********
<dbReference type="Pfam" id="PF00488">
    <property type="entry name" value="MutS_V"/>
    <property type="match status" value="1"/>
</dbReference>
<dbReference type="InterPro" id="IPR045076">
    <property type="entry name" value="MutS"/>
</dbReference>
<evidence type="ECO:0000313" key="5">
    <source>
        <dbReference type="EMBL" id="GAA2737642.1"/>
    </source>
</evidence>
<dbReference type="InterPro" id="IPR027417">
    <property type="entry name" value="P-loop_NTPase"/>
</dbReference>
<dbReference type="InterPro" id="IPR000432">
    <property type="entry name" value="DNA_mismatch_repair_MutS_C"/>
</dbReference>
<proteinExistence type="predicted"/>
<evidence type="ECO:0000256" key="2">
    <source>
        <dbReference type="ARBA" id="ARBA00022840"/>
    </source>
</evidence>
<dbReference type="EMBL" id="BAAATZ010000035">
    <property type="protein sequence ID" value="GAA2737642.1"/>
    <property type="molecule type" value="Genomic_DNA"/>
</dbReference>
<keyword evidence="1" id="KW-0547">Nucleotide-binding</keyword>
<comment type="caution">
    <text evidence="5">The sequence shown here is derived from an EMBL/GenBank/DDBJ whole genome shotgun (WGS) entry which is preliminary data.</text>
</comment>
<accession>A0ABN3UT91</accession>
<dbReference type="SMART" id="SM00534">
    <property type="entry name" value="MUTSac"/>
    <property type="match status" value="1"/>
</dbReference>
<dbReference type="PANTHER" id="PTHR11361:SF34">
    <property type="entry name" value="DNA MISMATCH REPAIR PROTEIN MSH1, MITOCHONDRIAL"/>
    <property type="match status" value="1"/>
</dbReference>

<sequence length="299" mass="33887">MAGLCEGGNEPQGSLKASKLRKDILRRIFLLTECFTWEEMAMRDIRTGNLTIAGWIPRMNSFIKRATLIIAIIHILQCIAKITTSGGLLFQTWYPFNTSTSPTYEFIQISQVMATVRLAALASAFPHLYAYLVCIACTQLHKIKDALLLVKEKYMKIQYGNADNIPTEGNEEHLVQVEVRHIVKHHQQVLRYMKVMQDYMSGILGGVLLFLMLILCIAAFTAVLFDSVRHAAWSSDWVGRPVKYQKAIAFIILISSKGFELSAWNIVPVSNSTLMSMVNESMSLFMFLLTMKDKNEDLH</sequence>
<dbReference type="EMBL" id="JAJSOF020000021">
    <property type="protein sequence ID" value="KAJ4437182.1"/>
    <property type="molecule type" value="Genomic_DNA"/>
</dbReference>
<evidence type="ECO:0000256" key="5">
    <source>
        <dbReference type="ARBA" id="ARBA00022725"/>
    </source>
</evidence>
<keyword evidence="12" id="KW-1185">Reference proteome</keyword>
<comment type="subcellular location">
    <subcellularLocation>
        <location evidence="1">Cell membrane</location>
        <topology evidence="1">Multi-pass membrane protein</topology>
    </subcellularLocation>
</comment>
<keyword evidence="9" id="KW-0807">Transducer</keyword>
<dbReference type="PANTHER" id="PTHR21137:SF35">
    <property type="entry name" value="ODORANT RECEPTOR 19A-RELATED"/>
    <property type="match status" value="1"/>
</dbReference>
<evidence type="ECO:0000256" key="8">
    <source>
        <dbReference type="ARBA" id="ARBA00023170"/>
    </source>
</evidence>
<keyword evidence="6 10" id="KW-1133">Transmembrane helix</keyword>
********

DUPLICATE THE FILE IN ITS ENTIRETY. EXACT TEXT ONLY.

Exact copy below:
<dbReference type="Pfam" id="PF00488">
    <property type="entry name" value="MutS_V"/>
    <property type="match status" value="1"/>
</dbReference>
<dbReference type="InterPro" id="IPR045076">
    <property type="entry name" value="MutS"/>
</dbReference>
<evidence type="ECO:0000313" key="5">
    <source>
        <dbReference type="EMBL" id="GAA2737642.1"/>
    </source>
</evidence>
<dbReference type="InterPro" id="IPR027417">
    <property type="entry name" value="P-loop_NTPase"/>
</dbReference>
<dbReference type="InterPro" id="IPR000432">
    <property type="entry name" value="DNA_mismatch_repair_MutS_C"/>
</dbReference>
<proteinExistence type="predicted"/>
<evidence type="ECO:0000256" key="2">
    <source>
        <dbReference type="ARBA" id="ARBA00022840"/>
    </source>
</evidence>
<dbReference type="EMBL" id="BAAATZ010000035">
    <property type="protein sequence ID" value="GAA2737642.1"/>
    <property type="molecule type" value="Genomic_DNA"/>
</dbReference>
<keyword evidence="1" id="KW-0547">Nucleotide-binding</keyword>
<comment type="caution">
    <text evidence="5">The sequence shown here is derived from an EMBL/GenBank/DDBJ whole genome shotgun (WGS) entry which is preliminary data.</text>
</comment>
<accession>A0ABN3UT91</accession>
<dbReference type="SMART" id="SM00534">
    <property type="entry name" value="MUTSac"/>
    <property type="match status" value="1"/>
</dbReference>
<dbReference type="PANTHER" id="PTHR11361:SF34">
    <property type="entry name" value="DNA MISMATCH REPAIR PROTEIN MSH1, MITOCHONDRIAL"/>
    <property type="match status" value="1"/>
</dbReference>

<sequence length="299" mass="33887">MAGLCEGGNEPQGSLKASKLRKDILRRIFLLTECFTWEEMAMRDIRTGNLTIAGWIPRMNSFIKRATLIIAIIHILQCIAKITTSGGLLFQTWYPFNTSTSPTYEFIQISQVMATVRLAALASAFPHLYAYLVCIACTQLHKIKDALLLVKEKYMKIQYGNADNIPTEGNEEHLVQVEVRHIVKHHQQVLRYMKVMQDYMSGILGGVLLFLMLILCIAAFTAVLFDSVRHAAWSSDWVGRPVKYQKAIAFIILISSKGFELSAWNIVPVSNSTLMSMVNESMSLFMFLLTMKDKNEDLH</sequence>
<dbReference type="EMBL" id="JAJSOF020000021">
    <property type="protein sequence ID" value="KAJ4437182.1"/>
    <property type="molecule type" value="Genomic_DNA"/>
</dbReference>
<evidence type="ECO:0000256" key="5">
    <source>
        <dbReference type="ARBA" id="ARBA00022725"/>
    </source>
</evidence>
<keyword evidence="12" id="KW-1185">Reference proteome</keyword>
<comment type="subcellular location">
    <subcellularLocation>
        <location evidence="1">Cell membrane</location>
        <topology evidence="1">Multi-pass membrane protein</topology>
    </subcellularLocation>
</comment>
<keyword evidence="9" id="KW-0807">Transducer</keyword>
<dbReference type="PANTHER" id="PTHR21137:SF35">
    <property type="entry name" value="ODORANT RECEPTOR 19A-RELATED"/>
    <property type="match status" value="1"/>
</dbReference>
<evidence type="ECO:0000256" key="8">
    <source>
        <dbReference type="ARBA" id="ARBA00023170"/>
    </source>
</evidence>
<keyword evidence="6 10" id="KW-1133">Transmembrane helix</keyword>